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Old 11th Jun 2022, 02:05
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Originally Posted by Geoff Fairless View Post
Alphacentauri - you think Airservices "agreed" to SFIS, about which you are surprised. I took part in preliminary Zoom meetings with Airservices and can assure you that they invented it, CASA is simply their echo chamber when it comes to airspace. Various royal commissions into other aspects of government refer to this as "regulatory capture". I also totally agree with your comment about Airservices business model.

43 Inches - I agree that eventually "ATC" might devolve to separation based on "sense and avoid". However, I also believe that this concept is much further in the future than we are being led to believe by the driverless car industry and the driverless drone industry. The question I am posing is what do we do in the meantime?

The point of this thread is that ICAO provides rules and procedures that member nations have signed up to, they include the airspace categorisation. The Minister is allowing CASA and Airservices to ignore those rules and procedures and invent a hybrid which may or may not work. (I am also pretty sure the Minister would not understand the nuances) Airservices claims to have written a safety case around SFIS, but has refused to release the document. CASA OAR wrote a report about Mangalore which apparently decided SFIS would not work. I say apparently because the report was removed from the CASA web site almost as soon as it was posted. No doubt at the behest of Airservices. The very essence of a safety case is that it should be public (not to mention how a publicly owned government agency is allowed to have secrets!). So my only conclusion has to be that it contains conclusions that SFIS created either a Class A (unacceptable) or Class B (can only be accepted by a General Manager) risk that is being withheld from the flying public.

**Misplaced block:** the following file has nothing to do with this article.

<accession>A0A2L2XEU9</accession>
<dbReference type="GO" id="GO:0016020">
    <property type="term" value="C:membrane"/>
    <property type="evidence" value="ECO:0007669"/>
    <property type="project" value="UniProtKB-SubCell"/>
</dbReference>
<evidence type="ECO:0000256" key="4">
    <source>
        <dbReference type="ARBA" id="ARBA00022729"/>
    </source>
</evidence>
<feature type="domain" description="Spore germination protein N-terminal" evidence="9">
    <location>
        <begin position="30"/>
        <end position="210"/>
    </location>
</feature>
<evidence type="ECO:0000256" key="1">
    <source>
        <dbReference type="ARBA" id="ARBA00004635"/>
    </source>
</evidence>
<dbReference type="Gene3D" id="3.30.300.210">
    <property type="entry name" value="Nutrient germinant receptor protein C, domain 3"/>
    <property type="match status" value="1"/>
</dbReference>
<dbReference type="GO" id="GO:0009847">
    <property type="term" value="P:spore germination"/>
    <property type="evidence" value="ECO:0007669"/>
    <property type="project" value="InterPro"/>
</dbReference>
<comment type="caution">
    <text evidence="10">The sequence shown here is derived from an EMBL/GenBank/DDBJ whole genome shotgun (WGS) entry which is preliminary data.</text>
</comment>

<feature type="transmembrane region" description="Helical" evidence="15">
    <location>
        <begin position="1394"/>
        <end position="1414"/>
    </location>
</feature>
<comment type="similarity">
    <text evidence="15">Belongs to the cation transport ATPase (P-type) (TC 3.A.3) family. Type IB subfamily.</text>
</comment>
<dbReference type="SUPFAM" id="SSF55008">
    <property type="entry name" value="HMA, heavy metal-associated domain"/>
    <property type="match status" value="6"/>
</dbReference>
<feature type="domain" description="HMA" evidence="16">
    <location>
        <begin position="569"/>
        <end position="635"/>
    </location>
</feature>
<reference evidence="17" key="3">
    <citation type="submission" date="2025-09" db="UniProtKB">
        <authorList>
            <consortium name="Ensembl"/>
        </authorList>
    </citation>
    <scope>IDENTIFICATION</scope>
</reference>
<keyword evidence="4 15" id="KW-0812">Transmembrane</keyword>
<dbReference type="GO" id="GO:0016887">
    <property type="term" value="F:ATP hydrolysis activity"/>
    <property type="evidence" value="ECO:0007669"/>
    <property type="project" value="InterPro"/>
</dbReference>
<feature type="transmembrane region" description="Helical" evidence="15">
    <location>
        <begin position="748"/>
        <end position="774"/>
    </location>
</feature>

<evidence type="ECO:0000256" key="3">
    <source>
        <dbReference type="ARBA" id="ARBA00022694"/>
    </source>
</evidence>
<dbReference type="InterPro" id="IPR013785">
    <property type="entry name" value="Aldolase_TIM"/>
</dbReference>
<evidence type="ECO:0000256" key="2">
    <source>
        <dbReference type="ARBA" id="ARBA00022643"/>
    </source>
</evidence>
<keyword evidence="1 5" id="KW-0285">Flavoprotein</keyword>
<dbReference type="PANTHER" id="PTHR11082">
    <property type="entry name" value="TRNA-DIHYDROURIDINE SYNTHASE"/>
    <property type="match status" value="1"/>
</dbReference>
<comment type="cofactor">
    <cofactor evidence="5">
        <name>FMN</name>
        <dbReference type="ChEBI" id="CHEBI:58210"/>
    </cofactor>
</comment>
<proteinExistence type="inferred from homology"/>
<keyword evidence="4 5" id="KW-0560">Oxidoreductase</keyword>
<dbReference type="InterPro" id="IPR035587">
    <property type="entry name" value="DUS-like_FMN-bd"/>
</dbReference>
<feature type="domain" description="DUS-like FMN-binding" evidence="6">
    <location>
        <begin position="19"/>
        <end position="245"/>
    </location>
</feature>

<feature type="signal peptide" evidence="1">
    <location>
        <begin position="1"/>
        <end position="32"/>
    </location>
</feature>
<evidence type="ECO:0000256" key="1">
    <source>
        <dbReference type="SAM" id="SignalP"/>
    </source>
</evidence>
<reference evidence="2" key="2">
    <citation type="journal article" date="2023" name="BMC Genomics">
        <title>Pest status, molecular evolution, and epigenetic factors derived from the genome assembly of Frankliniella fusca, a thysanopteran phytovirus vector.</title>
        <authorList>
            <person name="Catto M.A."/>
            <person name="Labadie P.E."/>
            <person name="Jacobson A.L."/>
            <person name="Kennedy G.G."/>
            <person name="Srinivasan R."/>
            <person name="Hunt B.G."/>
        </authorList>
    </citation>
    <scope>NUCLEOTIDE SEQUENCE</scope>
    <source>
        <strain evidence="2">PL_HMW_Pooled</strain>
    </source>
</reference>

ICAO tells us that we can choose Class G, E or D (C, B and A are not necessary). In my opinion, a Class D Tower with enhanced low level surveillance would provide acceptable safety. You also assert that "Class D can not work in the Ballina area, it's way too complex to efficiently operate a tower there and blocking out airspace for CTA will then condense the VFR private traffic even further creating more risks for them." I'm not sure whether you are an air traffic controller or pilot, but I can assure you that I have seen Class D operations in far busier environments than Ballina, and they work just fine. ATC facilities need to be concentrated where they will have the most safety effect, statistically this will be around runways where there is "competition" for the airspace caused by speed and other performance differentials. Classically, a Control Tower resolves these issues by knowing pilot intentions, and aircraft performance, in order to ensure that pilots, IFR or VFR, are in the right place and the right order to operate the aerodrome safely and efficiently. The fact that other pilots may avoid the airspace only serves to remove flights from the terminal airspace that do not need to be there. This removes the "way too complex" you refer to and is in use all over the world.